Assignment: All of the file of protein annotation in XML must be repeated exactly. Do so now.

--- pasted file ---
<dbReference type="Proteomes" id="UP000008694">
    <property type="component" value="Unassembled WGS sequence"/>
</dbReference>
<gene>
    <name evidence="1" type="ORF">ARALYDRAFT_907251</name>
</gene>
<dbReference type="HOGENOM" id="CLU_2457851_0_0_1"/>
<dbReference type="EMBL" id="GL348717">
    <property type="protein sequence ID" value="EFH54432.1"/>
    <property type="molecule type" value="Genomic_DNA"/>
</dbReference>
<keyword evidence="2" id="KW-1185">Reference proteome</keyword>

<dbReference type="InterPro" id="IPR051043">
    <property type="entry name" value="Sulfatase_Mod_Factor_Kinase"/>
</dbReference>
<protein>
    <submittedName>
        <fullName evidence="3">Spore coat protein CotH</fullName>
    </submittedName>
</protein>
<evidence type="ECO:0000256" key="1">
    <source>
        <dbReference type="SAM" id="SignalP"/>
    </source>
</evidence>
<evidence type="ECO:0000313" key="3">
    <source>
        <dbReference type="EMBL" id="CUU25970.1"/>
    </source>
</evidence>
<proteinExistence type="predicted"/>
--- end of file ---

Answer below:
<dbReference type="Proteomes" id="UP000008694">
    <property type="component" value="Unassembled WGS sequence"/>
</dbReference>
<gene>
    <name evidence="1" type="ORF">ARALYDRAFT_907251</name>
</gene>
<dbReference type="HOGENOM" id="CLU_2457851_0_0_1"/>
<dbReference type="EMBL" id="GL348717">
    <property type="protein sequence ID" value="EFH54432.1"/>
    <property type="molecule type" value="Genomic_DNA"/>
</dbReference>
<keyword evidence="2" id="KW-1185">Reference proteome</keyword>

<dbReference type="InterPro" id="IPR051043">
    <property type="entry name" value="Sulfatase_Mod_Factor_Kinase"/>
</dbReference>
<protein>
    <submittedName>
        <fullName evidence="3">Spore coat protein CotH</fullName>
    </submittedName>
</protein>
<evidence type="ECO:0000256" key="1">
    <source>
        <dbReference type="SAM" id="SignalP"/>
    </source>
</evidence>
<evidence type="ECO:0000313" key="3">
    <source>
        <dbReference type="EMBL" id="CUU25970.1"/>
    </source>
</evidence>
<proteinExistence type="predicted"/>